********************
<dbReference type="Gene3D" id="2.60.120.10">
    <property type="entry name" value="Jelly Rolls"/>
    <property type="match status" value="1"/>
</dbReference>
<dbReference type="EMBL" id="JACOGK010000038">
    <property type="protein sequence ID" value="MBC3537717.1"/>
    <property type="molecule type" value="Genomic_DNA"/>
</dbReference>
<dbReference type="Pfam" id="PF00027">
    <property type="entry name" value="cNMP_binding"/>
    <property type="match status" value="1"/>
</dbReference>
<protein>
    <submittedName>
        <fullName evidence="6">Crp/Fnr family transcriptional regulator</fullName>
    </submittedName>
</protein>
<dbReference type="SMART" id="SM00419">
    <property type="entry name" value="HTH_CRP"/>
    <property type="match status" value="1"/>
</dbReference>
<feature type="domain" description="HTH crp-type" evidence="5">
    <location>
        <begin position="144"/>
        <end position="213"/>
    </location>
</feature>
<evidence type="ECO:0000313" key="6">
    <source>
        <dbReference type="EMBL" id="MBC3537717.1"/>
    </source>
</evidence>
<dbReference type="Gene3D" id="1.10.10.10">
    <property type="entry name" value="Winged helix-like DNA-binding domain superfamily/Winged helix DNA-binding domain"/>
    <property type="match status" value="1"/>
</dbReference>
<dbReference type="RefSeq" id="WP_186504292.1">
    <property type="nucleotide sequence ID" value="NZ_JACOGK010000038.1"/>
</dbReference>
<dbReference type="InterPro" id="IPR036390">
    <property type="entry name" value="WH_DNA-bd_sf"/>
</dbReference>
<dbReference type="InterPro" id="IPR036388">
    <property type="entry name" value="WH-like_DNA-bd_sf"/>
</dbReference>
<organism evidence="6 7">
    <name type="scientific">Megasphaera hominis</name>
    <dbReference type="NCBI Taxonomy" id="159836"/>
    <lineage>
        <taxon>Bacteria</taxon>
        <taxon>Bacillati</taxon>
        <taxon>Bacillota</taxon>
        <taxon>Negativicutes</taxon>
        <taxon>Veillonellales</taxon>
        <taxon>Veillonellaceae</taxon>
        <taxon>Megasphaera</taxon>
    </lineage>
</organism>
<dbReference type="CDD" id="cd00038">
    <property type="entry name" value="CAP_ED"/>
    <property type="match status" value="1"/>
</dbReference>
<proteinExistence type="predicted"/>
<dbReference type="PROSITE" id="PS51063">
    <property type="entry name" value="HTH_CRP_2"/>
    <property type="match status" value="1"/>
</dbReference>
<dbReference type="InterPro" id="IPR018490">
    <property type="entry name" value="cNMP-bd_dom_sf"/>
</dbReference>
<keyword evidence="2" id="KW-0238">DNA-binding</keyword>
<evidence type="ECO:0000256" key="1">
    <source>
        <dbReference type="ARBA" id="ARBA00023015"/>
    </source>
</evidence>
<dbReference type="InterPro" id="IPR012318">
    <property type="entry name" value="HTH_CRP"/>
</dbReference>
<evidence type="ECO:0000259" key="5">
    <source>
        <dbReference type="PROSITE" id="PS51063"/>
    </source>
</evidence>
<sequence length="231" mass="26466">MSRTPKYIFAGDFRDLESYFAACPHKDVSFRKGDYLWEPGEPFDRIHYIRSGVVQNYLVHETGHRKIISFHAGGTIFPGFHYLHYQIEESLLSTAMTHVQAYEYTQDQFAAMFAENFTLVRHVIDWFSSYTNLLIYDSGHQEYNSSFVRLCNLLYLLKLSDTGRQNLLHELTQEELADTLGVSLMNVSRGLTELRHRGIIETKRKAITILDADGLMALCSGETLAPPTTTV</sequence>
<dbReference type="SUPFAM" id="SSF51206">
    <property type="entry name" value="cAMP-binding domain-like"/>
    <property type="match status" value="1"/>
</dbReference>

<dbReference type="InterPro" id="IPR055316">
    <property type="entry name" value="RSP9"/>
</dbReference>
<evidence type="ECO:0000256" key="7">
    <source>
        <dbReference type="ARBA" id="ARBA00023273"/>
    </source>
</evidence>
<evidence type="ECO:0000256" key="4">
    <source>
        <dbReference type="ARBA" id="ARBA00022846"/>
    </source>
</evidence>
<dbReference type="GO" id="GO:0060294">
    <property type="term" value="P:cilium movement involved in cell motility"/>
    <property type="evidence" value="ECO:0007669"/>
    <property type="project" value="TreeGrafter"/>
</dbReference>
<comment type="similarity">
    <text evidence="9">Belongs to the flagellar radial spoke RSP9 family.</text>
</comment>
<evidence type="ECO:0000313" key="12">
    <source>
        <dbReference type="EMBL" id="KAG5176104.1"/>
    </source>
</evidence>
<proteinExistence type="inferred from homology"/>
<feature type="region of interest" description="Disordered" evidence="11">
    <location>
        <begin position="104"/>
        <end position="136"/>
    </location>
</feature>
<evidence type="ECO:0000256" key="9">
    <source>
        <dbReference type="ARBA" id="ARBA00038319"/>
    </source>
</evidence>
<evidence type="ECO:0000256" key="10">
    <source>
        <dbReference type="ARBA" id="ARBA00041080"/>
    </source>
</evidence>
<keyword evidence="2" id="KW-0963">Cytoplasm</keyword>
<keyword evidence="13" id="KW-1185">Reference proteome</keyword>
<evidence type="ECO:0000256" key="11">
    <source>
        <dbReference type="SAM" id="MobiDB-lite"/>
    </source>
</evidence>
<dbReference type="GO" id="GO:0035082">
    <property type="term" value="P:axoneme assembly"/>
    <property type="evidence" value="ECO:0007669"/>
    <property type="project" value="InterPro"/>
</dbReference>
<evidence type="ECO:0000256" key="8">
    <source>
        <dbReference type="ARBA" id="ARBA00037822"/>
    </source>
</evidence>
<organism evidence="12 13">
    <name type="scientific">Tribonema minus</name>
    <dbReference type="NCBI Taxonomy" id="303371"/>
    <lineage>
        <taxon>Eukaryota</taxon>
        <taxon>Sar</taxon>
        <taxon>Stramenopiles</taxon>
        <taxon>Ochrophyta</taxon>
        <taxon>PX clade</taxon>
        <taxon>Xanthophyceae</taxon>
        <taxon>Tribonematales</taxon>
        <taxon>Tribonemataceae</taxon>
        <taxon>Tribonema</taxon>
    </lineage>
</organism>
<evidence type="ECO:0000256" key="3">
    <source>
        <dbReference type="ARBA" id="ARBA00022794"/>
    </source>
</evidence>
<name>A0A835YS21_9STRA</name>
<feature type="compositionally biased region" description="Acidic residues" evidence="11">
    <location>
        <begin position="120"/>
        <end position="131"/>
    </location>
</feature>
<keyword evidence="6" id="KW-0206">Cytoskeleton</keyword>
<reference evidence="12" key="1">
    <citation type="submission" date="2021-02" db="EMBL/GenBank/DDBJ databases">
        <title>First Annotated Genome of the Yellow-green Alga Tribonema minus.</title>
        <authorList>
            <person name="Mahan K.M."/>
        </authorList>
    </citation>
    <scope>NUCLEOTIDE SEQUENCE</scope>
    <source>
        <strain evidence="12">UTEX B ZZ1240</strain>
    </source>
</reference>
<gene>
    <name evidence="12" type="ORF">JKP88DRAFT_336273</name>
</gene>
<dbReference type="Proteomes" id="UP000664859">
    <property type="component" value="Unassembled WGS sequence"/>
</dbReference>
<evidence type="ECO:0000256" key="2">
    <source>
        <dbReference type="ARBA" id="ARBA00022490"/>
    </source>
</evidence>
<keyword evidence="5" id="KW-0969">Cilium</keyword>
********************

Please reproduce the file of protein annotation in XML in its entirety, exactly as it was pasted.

<dbReference type="Gene3D" id="2.60.120.10">
    <property type="entry name" value="Jelly Rolls"/>
    <property type="match status" value="1"/>
</dbReference>
<dbReference type="EMBL" id="JACOGK010000038">
    <property type="protein sequence ID" value="MBC3537717.1"/>
    <property type="molecule type" value="Genomic_DNA"/>
</dbReference>
<dbReference type="Pfam" id="PF00027">
    <property type="entry name" value="cNMP_binding"/>
    <property type="match status" value="1"/>
</dbReference>
<protein>
    <submittedName>
        <fullName evidence="6">Crp/Fnr family transcriptional regulator</fullName>
    </submittedName>
</protein>
<dbReference type="SMART" id="SM00419">
    <property type="entry name" value="HTH_CRP"/>
    <property type="match status" value="1"/>
</dbReference>
<feature type="domain" description="HTH crp-type" evidence="5">
    <location>
        <begin position="144"/>
        <end position="213"/>
    </location>
</feature>
<evidence type="ECO:0000313" key="6">
    <source>
        <dbReference type="EMBL" id="MBC3537717.1"/>
    </source>
</evidence>
<dbReference type="Gene3D" id="1.10.10.10">
    <property type="entry name" value="Winged helix-like DNA-binding domain superfamily/Winged helix DNA-binding domain"/>
    <property type="match status" value="1"/>
</dbReference>
<dbReference type="RefSeq" id="WP_186504292.1">
    <property type="nucleotide sequence ID" value="NZ_JACOGK010000038.1"/>
</dbReference>
<dbReference type="InterPro" id="IPR036390">
    <property type="entry name" value="WH_DNA-bd_sf"/>
</dbReference>
<dbReference type="InterPro" id="IPR036388">
    <property type="entry name" value="WH-like_DNA-bd_sf"/>
</dbReference>
<organism evidence="6 7">
    <name type="scientific">Megasphaera hominis</name>
    <dbReference type="NCBI Taxonomy" id="159836"/>
    <lineage>
        <taxon>Bacteria</taxon>
        <taxon>Bacillati</taxon>
        <taxon>Bacillota</taxon>
        <taxon>Negativicutes</taxon>
        <taxon>Veillonellales</taxon>
        <taxon>Veillonellaceae</taxon>
        <taxon>Megasphaera</taxon>
    </lineage>
</organism>
<dbReference type="CDD" id="cd00038">
    <property type="entry name" value="CAP_ED"/>
    <property type="match status" value="1"/>
</dbReference>
<proteinExistence type="predicted"/>
<dbReference type="PROSITE" id="PS51063">
    <property type="entry name" value="HTH_CRP_2"/>
    <property type="match status" value="1"/>
</dbReference>
<dbReference type="InterPro" id="IPR018490">
    <property type="entry name" value="cNMP-bd_dom_sf"/>
</dbReference>
<keyword evidence="2" id="KW-0238">DNA-binding</keyword>
<evidence type="ECO:0000256" key="1">
    <source>
        <dbReference type="ARBA" id="ARBA00023015"/>
    </source>
</evidence>
<dbReference type="InterPro" id="IPR012318">
    <property type="entry name" value="HTH_CRP"/>
</dbReference>
<evidence type="ECO:0000259" key="5">
    <source>
        <dbReference type="PROSITE" id="PS51063"/>
    </source>
</evidence>
<sequence length="231" mass="26466">MSRTPKYIFAGDFRDLESYFAACPHKDVSFRKGDYLWEPGEPFDRIHYIRSGVVQNYLVHETGHRKIISFHAGGTIFPGFHYLHYQIEESLLSTAMTHVQAYEYTQDQFAAMFAENFTLVRHVIDWFSSYTNLLIYDSGHQEYNSSFVRLCNLLYLLKLSDTGRQNLLHELTQEELADTLGVSLMNVSRGLTELRHRGIIETKRKAITILDADGLMALCSGETLAPPTTTV</sequence>
<dbReference type="SUPFAM" id="SSF51206">
    <property type="entry name" value="cAMP-binding domain-like"/>
    <property type="match status" value="1"/>
</dbReference>

<dbReference type="InterPro" id="IPR055316">
    <property type="entry name" value="RSP9"/>
</dbReference>
<evidence type="ECO:0000256" key="7">
    <source>
        <dbReference type="ARBA" id="ARBA00023273"/>
    </source>
</evidence>
<evidence type="ECO:0000256" key="4">
    <source>
        <dbReference type="ARBA" id="ARBA00022846"/>
    </source>
</evidence>
<dbReference type="GO" id="GO:0060294">
    <property type="term" value="P:cilium movement involved in cell motility"/>
    <property type="evidence" value="ECO:0007669"/>
    <property type="project" value="TreeGrafter"/>
</dbReference>
<comment type="similarity">
    <text evidence="9">Belongs to the flagellar radial spoke RSP9 family.</text>
</comment>
<evidence type="ECO:0000313" key="12">
    <source>
        <dbReference type="EMBL" id="KAG5176104.1"/>
    </source>
</evidence>
<proteinExistence type="inferred from homology"/>
<feature type="region of interest" description="Disordered" evidence="11">
    <location>
        <begin position="104"/>
        <end position="136"/>
    </location>
</feature>
<evidence type="ECO:0000256" key="9">
    <source>
        <dbReference type="ARBA" id="ARBA00038319"/>
    </source>
</evidence>
<evidence type="ECO:0000256" key="10">
    <source>
        <dbReference type="ARBA" id="ARBA00041080"/>
    </source>
</evidence>
<keyword evidence="2" id="KW-0963">Cytoplasm</keyword>
<keyword evidence="13" id="KW-1185">Reference proteome</keyword>
<evidence type="ECO:0000256" key="11">
    <source>
        <dbReference type="SAM" id="MobiDB-lite"/>
    </source>
</evidence>
<dbReference type="GO" id="GO:0035082">
    <property type="term" value="P:axoneme assembly"/>
    <property type="evidence" value="ECO:0007669"/>
    <property type="project" value="InterPro"/>
</dbReference>
<evidence type="ECO:0000256" key="8">
    <source>
        <dbReference type="ARBA" id="ARBA00037822"/>
    </source>
</evidence>
<organism evidence="12 13">
    <name type="scientific">Tribonema minus</name>
    <dbReference type="NCBI Taxonomy" id="303371"/>
    <lineage>
        <taxon>Eukaryota</taxon>
        <taxon>Sar</taxon>
        <taxon>Stramenopiles</taxon>
        <taxon>Ochrophyta</taxon>
        <taxon>PX clade</taxon>
        <taxon>Xanthophyceae</taxon>
        <taxon>Tribonematales</taxon>
        <taxon>Tribonemataceae</taxon>
        <taxon>Tribonema</taxon>
    </lineage>
</organism>
<evidence type="ECO:0000256" key="3">
    <source>
        <dbReference type="ARBA" id="ARBA00022794"/>
    </source>
</evidence>
<name>A0A835YS21_9STRA</name>
<feature type="compositionally biased region" description="Acidic residues" evidence="11">
    <location>
        <begin position="120"/>
        <end position="131"/>
    </location>
</feature>
<keyword evidence="6" id="KW-0206">Cytoskeleton</keyword>
<reference evidence="12" key="1">
    <citation type="submission" date="2021-02" db="EMBL/GenBank/DDBJ databases">
        <title>First Annotated Genome of the Yellow-green Alga Tribonema minus.</title>
        <authorList>
            <person name="Mahan K.M."/>
        </authorList>
    </citation>
    <scope>NUCLEOTIDE SEQUENCE</scope>
    <source>
        <strain evidence="12">UTEX B ZZ1240</strain>
    </source>
</reference>
<gene>
    <name evidence="12" type="ORF">JKP88DRAFT_336273</name>
</gene>
<dbReference type="Proteomes" id="UP000664859">
    <property type="component" value="Unassembled WGS sequence"/>
</dbReference>
<evidence type="ECO:0000256" key="2">
    <source>
        <dbReference type="ARBA" id="ARBA00022490"/>
    </source>
</evidence>
<keyword evidence="5" id="KW-0969">Cilium</keyword>